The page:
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I am not trying to "break even" - I am trying to creat a tokamak that can achieve enough fusion through magnetic compression and ohmic heating to be detected by a http://www.bubbletech.ca/radiation_detectors_files/Bubble%20Detectors.html" [Broken]. In other words, I am hardly attempting a tokamak on the scales of ITER and the like. My main objective here is to prove that DIY tokamak fusion is possible.
There was a running joke during the height of the Fleishmann-Pons "cold fusion" debacle that went something like this:

"Did you hear the bad news about Fleishmann and Pons' assistants?"

"Yeah, they're still alive!"

As with the "do-it-yourself" accelerator thread, there is a significant safety element here that may be overlooked. The creation of neutrons in any experiment is one of the most dangerous thing you can produce, not just because it can directly hit you, but also due to the fact that it can induce residual radiation that lingers for a long time, long after you've switched off the instrument.

I would seriously question anyone giving a DIY fusion device advice of any kind, especially when a person has never worked with any fusion devices previously and is ignorant of not only safety regulations surrounding such a device, but also how dangerous something like this can be.

Zz.
 
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  • #11
berkeman
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"Did you hear the bad news about Fleishmann and Pons' assistants?"

"Yeah, they're still alive!"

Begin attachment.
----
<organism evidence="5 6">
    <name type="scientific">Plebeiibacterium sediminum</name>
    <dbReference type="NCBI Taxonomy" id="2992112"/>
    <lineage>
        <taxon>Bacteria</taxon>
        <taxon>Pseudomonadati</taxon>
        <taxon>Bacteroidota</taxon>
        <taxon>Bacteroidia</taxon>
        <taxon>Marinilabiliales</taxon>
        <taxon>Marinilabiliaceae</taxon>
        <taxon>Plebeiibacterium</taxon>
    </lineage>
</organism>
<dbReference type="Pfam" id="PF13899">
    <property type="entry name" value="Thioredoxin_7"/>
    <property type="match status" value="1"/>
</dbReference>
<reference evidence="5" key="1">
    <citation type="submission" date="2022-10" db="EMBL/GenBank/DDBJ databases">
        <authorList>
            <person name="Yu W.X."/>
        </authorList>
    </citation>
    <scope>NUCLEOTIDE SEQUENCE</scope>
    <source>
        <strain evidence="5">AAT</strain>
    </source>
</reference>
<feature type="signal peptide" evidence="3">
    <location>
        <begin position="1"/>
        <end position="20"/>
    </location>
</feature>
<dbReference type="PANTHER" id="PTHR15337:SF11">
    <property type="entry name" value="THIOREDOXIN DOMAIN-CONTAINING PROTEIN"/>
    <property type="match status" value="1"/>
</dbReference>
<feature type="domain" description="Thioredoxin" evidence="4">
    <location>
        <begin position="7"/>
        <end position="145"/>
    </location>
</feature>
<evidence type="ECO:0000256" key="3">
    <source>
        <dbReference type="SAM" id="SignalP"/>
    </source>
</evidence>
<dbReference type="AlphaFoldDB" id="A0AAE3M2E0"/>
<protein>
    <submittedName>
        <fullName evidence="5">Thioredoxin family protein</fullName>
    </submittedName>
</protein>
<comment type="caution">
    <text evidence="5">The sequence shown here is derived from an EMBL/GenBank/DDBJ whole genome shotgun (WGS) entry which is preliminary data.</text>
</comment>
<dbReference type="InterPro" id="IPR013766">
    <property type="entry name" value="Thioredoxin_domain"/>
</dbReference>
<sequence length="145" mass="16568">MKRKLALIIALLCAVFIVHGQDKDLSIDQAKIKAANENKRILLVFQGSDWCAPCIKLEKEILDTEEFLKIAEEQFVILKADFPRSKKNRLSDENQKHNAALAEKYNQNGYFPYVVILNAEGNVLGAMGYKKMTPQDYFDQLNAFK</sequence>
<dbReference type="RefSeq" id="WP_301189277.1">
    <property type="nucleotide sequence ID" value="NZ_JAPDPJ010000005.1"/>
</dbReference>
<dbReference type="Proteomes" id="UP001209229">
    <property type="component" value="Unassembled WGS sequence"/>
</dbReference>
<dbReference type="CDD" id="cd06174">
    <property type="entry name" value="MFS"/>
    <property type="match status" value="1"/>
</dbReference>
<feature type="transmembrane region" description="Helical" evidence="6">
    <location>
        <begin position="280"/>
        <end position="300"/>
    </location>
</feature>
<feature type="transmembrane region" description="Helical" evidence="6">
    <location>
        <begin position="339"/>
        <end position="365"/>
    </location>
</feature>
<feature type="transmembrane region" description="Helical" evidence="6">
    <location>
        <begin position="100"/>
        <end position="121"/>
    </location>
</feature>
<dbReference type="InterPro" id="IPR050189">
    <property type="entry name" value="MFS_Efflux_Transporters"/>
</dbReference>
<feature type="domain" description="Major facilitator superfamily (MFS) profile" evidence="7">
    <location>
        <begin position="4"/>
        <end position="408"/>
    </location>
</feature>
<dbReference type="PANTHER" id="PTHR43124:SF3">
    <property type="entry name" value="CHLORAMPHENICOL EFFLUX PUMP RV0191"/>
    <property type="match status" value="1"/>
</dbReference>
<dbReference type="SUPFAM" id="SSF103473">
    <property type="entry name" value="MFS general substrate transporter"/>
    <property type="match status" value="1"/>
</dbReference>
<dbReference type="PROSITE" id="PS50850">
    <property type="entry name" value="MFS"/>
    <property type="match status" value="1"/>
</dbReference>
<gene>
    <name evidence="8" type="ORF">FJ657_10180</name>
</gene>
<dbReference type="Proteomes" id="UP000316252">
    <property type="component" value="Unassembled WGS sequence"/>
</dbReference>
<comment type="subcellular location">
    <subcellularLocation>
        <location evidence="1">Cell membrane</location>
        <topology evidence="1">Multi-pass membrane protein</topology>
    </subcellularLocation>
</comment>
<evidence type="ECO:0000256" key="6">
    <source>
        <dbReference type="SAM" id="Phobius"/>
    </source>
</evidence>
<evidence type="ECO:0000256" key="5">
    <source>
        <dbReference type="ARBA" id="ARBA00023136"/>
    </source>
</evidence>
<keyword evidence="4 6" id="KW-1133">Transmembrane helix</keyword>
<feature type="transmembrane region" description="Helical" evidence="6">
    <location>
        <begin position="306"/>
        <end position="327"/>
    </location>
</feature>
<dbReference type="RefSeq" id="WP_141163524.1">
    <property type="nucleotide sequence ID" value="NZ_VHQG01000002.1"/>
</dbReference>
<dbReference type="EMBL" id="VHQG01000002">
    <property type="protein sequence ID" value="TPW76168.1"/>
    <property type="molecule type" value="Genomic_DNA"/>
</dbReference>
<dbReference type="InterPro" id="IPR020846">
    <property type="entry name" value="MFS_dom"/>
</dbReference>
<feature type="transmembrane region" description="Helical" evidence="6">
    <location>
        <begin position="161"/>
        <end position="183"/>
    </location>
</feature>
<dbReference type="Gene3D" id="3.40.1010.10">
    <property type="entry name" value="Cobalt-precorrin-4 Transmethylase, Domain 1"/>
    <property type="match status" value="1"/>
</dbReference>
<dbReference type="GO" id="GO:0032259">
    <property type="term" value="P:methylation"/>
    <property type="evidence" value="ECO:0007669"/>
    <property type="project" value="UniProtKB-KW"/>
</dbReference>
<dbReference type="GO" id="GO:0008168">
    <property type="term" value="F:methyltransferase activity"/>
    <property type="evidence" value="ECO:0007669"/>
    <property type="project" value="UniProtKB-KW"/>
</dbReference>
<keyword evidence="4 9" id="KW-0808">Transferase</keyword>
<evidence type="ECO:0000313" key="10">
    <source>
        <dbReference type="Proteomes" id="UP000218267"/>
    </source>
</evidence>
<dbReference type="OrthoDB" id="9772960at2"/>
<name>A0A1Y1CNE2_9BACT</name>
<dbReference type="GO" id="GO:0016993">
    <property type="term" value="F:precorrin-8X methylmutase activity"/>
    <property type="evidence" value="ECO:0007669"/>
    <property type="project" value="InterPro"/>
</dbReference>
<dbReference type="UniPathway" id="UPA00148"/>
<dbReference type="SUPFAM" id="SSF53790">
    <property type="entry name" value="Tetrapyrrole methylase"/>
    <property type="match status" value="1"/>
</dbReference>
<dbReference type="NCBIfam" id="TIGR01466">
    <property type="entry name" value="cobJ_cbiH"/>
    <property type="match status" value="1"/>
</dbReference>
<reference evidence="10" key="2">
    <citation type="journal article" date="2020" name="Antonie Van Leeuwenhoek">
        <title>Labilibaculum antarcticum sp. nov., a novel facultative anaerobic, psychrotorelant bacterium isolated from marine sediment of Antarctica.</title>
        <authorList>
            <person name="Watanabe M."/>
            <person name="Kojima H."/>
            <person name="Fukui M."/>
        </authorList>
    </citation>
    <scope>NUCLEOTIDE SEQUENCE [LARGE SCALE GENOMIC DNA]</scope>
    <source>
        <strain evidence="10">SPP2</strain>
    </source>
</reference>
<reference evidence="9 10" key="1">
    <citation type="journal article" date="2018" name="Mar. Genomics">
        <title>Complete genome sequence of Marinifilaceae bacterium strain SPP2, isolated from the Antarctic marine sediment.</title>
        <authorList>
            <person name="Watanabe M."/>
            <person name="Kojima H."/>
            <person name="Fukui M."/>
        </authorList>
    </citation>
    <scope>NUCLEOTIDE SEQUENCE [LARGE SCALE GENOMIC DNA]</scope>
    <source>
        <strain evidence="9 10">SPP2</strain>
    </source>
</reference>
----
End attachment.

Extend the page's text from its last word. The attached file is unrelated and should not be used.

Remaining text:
Oh man, Zapper! You owe me a new keyboard. :rofl:
 
  • #12
mheslep
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While recognizing there are regulations on any type of device producing ionizing radiation, these amateur D-D fusors that place in http://www.infoplease.com/ipa/A0921262.html" are hard put to produce more than ~50e3 neutrons/s, or ~6k mrem/s/sq_cm or 0.2 mrem/sec/sq_cm at 0.5 meters using 8 n/s/sq cm/mrem (ICRU - 1971) with 2.45 mev neutrons. I expect more attention need be paid to X-ray hazzards and high voltage handling in general with these devices.
 
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  • #13
I am planning to cover the high voltage wires with pvc piping and will have a little light that shows when the machine is on, so people will know to stay away from it. When not in use, it will be unplugged and the deuterium bottle will be taken off. When being handled, I will wear safety goggles, and rubber gloves to protect me. What other safety precautions do you recommend?

-mheslep: I am not trying to go for the "easy" approach to fusion. I want to be able to prove that DIY tokamak fusion is possible
 
  • #14
Vanadium 50
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The creation of neutrons in any experiment is one of the most dangerous thing you can produce, not just because it can directly hit you, but also due to the fact that it can induce residual radiation that lingers for a long time, long after you've switched off the instrument.
and will have a little light that shows when the machine is on, so people will know to stay away from it.
Don't you see a conflict with these two statements?
 
  • #15
berkeman
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I think this discussion has gone on long enough. VB, you really need to get a clue about the dangers involved. Thread locked.